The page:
“So long as histories are written of separate individuals, whether Ceasars, Alexanders, Luthers, or Voltaires, and not the histories of all, absolutely all, those who take part in an event, it is quite impossible to describe the movement of humanity without the conception of a force compelling men to direct their activity towards a certain end. And the only such conception known to historians is that of power.” (p.935)

               As a result of this philosophy, War and Peace also succeeds in explaining why Napoleon, after being victorious in almost every battle, from Austerlitz (1805) to Borodino (1812), had to withdraw from Moscow shortly after occupying it.

              Besides being extremely interesting to read, War and Peace therefore also offers a unique perspective on an important historic event.

2: The Brothers Karamazov – Fyodor Dostoevsky

Fyodor Dostoevsky’s book The Karamazov Brothers is another book of opposites. A father has been murdered and the only real suspects are the three Karamazov brothers. Throughout the book the reader will be wondering which of the three brothers murdered his father.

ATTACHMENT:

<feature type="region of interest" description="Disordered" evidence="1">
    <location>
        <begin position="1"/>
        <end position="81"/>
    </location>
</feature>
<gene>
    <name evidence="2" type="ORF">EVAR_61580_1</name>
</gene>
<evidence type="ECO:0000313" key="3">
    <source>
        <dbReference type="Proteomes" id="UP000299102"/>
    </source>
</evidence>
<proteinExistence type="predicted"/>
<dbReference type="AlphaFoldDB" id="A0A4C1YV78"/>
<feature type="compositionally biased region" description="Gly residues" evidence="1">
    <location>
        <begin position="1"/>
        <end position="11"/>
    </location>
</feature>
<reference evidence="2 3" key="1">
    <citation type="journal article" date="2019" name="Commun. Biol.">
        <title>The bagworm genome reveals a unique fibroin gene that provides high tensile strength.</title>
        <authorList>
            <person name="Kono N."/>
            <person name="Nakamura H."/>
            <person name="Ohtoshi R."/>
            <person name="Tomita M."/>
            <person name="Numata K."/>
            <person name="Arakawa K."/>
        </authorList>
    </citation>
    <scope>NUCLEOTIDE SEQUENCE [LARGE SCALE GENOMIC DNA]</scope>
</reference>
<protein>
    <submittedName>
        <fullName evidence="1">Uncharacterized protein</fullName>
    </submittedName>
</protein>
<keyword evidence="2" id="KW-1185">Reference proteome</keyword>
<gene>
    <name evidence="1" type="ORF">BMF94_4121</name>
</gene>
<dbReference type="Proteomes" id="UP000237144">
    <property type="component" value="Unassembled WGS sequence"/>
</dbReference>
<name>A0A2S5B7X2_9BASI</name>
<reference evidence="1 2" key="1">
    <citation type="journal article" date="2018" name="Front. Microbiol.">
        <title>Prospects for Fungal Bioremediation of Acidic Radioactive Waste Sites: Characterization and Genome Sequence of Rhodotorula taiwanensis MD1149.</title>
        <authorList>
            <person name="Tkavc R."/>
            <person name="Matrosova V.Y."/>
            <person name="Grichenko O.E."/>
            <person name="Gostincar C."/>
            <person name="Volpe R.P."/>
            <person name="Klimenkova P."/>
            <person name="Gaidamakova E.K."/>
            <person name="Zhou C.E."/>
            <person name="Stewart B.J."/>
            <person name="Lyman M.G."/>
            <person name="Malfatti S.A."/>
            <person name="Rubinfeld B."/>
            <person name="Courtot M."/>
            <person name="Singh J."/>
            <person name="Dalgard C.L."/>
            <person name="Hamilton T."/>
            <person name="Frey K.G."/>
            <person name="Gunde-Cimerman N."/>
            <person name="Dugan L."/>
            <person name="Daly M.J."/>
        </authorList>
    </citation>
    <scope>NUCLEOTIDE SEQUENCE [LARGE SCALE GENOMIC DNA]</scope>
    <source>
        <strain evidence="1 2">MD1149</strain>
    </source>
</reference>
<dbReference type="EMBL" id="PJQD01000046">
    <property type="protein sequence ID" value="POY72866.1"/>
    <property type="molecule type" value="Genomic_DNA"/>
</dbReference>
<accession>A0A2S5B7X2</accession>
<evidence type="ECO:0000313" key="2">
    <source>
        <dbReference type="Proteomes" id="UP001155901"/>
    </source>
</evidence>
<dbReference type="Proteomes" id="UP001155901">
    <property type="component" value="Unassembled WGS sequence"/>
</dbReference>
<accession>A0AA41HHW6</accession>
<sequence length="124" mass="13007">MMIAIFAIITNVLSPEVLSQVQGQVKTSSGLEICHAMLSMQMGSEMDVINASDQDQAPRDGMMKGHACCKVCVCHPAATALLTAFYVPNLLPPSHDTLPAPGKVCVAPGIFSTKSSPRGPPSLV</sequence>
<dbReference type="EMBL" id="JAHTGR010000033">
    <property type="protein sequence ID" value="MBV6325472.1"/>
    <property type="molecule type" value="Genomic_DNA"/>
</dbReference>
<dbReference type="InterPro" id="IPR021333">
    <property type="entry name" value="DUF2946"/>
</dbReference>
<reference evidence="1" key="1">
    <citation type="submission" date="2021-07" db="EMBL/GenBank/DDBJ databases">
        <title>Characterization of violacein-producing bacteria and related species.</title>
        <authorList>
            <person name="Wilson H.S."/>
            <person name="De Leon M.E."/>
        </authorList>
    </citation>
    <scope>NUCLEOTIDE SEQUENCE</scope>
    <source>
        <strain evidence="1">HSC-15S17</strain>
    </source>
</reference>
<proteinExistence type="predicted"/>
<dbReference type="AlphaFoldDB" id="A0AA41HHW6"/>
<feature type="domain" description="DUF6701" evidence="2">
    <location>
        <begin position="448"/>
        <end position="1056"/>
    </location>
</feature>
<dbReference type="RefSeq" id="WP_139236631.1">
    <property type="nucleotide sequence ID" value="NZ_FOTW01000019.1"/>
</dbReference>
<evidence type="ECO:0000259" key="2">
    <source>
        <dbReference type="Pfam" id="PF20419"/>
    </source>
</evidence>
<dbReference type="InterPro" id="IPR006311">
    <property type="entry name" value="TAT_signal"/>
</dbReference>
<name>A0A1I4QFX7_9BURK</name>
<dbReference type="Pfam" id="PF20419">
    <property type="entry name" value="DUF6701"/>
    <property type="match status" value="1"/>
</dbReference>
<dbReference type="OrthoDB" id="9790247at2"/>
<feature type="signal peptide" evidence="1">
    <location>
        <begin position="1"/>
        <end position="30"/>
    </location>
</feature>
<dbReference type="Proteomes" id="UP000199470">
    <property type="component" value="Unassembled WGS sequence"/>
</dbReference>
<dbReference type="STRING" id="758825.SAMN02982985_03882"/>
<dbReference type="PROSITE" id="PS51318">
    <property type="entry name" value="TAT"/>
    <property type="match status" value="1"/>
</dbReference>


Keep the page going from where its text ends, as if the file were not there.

This storyline is extremely exciting on its own. There is, however, another aspect of the book which makes it so interesting to read. The three brothers differ vastly from eachother: Dmitri is passionate and impulsive, Ivan is intellectual and sceptic, and Alyosha is a deeply religious monk. These varying viewpoints lead to interesting conversations between the brothers throughout the book and adds another element to the question which of the brothers murdered their father.

              Moreover, within the book another immensely interesting story can be found, that of the Grand Inquisitor, which can almost be considered a book on its own. In case you want to learn more about the story of Grand Inquisitor you can find my article in which I further analyse this story here: The Grand Inquisitor.

3: The Master and Margarita – Mikhail Bulgakov

Not all Russian novels are as serious as War and Peace and The Brothers Karamazov. The Master and Margarita is one such novel. It is in several ways rather strange; the devil appears in Moscow and performs all kinds of acts which expose the evil deeds of evil people.